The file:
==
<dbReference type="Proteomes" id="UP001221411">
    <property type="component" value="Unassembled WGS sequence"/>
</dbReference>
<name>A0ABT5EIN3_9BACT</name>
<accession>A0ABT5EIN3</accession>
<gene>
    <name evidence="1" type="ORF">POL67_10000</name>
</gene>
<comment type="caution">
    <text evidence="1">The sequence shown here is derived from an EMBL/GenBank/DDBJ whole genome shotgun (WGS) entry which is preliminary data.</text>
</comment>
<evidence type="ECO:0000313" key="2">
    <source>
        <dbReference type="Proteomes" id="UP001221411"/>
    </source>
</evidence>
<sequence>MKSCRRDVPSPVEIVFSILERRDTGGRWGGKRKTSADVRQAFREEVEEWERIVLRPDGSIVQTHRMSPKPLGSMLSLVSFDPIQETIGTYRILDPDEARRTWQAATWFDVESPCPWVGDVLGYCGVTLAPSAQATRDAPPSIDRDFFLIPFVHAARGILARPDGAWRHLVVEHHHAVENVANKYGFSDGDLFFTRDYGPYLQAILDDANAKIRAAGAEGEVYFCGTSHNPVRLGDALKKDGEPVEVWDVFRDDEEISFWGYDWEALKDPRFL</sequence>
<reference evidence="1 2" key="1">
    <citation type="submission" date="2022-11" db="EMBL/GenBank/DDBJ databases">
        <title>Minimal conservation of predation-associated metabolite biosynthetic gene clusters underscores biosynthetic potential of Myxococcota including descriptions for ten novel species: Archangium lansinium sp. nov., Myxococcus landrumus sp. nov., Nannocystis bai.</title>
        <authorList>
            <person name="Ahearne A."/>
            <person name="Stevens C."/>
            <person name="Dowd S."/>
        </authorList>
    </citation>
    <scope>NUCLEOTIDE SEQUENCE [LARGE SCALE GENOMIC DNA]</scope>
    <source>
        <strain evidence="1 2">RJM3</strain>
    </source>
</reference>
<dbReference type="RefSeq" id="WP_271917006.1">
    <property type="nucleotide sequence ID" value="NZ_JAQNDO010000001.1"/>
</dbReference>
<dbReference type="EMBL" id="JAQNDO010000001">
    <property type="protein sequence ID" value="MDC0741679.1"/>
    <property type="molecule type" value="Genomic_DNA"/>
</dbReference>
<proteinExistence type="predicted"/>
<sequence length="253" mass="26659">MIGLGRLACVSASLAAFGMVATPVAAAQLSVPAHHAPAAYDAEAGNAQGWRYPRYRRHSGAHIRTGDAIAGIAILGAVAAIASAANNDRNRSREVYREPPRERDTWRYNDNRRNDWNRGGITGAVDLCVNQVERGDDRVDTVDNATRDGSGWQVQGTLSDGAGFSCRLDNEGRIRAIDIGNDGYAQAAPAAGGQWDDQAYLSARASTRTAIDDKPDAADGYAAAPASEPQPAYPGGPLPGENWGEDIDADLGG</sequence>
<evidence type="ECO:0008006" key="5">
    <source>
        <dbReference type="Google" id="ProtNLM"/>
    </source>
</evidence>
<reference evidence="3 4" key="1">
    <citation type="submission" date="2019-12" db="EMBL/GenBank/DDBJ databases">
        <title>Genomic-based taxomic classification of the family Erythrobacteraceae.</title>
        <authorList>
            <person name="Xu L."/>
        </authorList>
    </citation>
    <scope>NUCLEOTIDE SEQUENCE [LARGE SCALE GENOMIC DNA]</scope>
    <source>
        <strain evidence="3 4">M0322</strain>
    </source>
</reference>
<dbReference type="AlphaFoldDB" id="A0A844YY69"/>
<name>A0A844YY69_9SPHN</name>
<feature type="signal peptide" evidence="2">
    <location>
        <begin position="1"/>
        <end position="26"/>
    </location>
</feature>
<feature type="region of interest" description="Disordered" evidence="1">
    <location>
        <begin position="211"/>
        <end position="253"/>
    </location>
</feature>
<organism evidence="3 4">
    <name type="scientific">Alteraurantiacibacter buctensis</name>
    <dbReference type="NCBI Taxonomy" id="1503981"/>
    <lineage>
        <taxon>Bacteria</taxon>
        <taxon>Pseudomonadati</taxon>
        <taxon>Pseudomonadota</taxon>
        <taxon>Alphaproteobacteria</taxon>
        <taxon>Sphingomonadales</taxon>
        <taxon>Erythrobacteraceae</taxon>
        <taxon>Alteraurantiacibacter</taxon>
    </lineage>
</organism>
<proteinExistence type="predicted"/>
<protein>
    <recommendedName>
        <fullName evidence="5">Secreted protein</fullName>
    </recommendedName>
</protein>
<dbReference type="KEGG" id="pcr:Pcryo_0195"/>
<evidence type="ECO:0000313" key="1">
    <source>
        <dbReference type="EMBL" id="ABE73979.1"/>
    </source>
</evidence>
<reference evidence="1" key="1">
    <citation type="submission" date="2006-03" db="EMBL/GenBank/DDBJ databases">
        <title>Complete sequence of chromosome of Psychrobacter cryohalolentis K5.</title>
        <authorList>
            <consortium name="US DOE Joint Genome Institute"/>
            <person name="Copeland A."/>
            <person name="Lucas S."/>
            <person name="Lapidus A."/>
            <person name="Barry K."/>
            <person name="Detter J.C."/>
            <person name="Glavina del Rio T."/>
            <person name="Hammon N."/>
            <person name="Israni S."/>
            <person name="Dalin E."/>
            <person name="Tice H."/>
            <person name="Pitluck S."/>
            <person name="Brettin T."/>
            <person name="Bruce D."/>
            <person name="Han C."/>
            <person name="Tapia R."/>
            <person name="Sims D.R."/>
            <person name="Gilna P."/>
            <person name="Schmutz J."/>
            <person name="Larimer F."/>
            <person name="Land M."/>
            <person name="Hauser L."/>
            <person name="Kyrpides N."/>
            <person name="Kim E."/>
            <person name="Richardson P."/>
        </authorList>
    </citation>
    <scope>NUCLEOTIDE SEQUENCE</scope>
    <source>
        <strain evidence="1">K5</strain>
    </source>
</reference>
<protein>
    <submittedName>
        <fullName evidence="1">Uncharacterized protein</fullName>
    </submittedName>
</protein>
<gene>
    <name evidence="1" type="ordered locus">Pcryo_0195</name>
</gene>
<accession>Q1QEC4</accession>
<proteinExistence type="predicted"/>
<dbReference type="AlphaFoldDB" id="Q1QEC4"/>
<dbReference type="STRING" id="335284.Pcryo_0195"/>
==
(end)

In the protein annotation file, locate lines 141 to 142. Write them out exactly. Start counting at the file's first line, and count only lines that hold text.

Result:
<accession>Q1QEC4</accession>
<proteinExistence type="predicted"/>